A Straightforward (but complex) Loving Life

I have been sitting in front of my blank computer screen for a solid ten minutes now trying to figure out exactly how to being this post. No matter how hard I reach for greater eloquence or depth, I keep coming back to a single sentence. Maybe it’s the late hour, maybe it’s the complex nature of the subject, or maybe it is OK for one or two things in one’s life to be straightforward. In the interest of having a post today, let’s go with #3 for the moment:

Being polyamorous is pretty damn awesome.

Now for the requisite disclaimers:

As with every other post in the five year history of Notes From a Barking Shaman, I am only speaking for myself and from my own experience. I am not going to say that being poly is always awesome, but then nothing is always awesome. Nor am I going to say that polyamory is inherently better than monogamy. It is undoubtably better for me, but if my experience of the world was representative we would be living in a very different place than we do. And finally, yes I am well aware that many of you/your mom, BFF, hairdresser, dentist, etc have tried poly and had it go badly. To that issue I will simply say this: if everyone gave up on a relationship dynamic after having one or two bad experiences not only would no one be in monogamous relationships either, I doubt we would even be a nation of lonely masturbators.


Disclaimers done with for now, I’d like to talk about why being poly is, for me, pretty damn awesome.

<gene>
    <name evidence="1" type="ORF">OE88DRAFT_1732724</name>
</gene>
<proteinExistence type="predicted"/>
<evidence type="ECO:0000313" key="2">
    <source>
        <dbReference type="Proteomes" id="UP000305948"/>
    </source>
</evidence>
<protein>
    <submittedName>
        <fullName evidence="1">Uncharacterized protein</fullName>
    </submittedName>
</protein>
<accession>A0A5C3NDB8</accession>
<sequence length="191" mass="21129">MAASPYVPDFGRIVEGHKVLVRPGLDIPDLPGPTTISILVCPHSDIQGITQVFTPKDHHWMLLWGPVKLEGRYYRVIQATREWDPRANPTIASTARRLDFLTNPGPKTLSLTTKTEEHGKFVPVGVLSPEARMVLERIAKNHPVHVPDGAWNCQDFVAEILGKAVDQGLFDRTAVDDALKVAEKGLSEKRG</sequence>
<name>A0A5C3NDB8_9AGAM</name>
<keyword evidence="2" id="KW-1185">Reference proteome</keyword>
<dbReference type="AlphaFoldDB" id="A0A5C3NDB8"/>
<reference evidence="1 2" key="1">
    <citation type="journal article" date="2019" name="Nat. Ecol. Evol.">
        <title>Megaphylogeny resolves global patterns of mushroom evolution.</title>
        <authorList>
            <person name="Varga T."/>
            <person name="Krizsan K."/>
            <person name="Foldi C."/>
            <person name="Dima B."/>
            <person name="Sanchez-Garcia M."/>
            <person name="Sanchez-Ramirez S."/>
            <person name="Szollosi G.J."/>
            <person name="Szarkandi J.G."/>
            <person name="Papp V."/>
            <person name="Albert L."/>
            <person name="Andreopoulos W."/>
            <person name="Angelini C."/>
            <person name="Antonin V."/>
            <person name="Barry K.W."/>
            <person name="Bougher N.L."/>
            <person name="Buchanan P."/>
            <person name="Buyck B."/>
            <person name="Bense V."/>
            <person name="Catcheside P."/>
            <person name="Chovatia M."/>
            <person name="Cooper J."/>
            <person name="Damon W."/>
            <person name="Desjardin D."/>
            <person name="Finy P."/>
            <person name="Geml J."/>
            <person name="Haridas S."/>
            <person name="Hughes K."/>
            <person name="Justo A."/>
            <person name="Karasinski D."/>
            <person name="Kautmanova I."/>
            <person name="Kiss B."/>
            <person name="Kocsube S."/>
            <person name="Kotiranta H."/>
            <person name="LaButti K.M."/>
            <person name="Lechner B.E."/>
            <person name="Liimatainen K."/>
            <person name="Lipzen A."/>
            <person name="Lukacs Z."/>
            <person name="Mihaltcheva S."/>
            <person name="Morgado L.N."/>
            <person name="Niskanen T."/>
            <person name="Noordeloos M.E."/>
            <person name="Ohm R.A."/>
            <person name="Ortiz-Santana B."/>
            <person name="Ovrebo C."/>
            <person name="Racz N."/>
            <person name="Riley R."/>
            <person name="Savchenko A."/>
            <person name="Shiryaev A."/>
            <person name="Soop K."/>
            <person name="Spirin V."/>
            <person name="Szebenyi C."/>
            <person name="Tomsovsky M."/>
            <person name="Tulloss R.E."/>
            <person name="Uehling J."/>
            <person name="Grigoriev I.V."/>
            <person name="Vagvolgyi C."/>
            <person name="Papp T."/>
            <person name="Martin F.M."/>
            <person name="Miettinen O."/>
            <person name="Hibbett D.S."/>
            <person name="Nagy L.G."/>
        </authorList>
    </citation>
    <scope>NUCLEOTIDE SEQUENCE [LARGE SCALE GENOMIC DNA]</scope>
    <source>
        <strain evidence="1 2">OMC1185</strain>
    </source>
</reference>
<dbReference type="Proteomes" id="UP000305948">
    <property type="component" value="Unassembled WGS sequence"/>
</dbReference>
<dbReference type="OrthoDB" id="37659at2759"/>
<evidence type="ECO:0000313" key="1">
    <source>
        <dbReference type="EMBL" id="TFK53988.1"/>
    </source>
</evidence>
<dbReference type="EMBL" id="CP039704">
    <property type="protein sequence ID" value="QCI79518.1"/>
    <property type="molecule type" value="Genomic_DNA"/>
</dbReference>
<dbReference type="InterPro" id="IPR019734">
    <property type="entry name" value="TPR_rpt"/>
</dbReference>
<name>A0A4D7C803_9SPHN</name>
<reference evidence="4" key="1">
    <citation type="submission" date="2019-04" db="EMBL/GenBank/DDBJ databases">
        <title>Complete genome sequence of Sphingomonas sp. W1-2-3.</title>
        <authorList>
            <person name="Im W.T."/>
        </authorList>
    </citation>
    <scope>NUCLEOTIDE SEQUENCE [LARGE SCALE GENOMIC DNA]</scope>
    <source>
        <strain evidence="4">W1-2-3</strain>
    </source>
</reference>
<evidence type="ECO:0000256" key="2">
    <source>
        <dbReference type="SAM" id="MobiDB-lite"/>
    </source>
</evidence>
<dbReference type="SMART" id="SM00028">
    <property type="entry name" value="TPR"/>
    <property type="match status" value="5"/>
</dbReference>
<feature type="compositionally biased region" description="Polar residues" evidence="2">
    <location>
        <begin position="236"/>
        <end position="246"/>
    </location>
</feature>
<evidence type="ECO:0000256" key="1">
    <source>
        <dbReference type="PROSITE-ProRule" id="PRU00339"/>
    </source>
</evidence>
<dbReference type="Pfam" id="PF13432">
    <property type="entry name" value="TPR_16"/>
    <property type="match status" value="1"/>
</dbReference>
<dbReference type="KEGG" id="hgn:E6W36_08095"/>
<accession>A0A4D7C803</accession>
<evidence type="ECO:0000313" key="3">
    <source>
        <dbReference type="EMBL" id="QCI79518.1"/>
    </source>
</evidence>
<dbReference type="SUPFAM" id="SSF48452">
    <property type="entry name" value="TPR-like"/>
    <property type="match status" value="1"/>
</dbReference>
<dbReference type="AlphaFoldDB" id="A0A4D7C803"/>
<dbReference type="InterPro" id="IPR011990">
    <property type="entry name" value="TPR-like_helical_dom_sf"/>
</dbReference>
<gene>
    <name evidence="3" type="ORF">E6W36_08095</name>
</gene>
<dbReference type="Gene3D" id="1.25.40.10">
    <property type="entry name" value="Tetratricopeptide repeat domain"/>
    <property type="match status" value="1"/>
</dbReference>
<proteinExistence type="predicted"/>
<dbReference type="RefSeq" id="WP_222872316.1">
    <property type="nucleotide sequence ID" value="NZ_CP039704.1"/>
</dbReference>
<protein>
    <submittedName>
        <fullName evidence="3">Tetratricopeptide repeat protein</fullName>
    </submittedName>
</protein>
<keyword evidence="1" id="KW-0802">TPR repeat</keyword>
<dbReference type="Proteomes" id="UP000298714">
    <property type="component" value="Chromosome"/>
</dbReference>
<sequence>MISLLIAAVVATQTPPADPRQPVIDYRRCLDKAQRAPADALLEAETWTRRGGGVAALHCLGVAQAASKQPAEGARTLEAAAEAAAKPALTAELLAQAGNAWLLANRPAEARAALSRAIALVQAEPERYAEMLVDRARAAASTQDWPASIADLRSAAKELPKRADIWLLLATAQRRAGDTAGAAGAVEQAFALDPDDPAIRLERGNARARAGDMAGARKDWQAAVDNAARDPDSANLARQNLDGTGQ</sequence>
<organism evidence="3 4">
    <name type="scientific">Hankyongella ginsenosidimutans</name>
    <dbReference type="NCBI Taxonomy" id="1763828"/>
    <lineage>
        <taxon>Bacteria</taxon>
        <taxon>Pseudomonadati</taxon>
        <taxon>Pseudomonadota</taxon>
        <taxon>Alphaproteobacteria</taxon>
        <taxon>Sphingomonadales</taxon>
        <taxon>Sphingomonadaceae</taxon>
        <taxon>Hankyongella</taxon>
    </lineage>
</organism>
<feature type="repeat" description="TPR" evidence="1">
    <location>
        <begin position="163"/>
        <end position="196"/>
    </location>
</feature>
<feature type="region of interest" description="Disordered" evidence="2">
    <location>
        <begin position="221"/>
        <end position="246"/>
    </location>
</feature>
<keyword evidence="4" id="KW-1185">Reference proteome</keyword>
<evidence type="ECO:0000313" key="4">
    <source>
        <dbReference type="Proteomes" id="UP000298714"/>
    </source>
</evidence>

First of course, I need to elaborate on what “polyamory” looks like for me. There are probably as many different ways to be poly as there are poly people in out there, and to be fair, my own way of being poly has changed over the years.

I have a husband. As long time readers of mine know, I used to have two of them, and hopefully will someday again. What “husband” in this case means is that we live together and share just about every aspect of our lives with each other. My husband Fire and I have been together for about twelve years now, and intended to be in a multi-partner marriage from the very start. About two and half years into our relationship we entered into a relationship with Evan (referred to earlier in NFABS as “Summer”) and after eight years he divorced us (legally in my case, as we were married in our home state). As the three of us before did, Fire and I share a house, bills, the care and feeding of an adorable dog, and other joys and duties found in traditionally “married” relationships. Even when there were three of us, it was remarkably “normal” by many of the yardsticks by which marriages are measured.

However, outside of our marriage, Fire and I have other intimate relationships that can take many forms. I have a boyfriend I am crazy about, although he lives far away. There are a number of people I care about and in some cases love deeply who I sometimes I play/have sex with. Right now there’s also a relationship with another guy in my life that I’m letting evolve where it will. Finally, there are a number of people I see regularly in my travels who I scene with at events.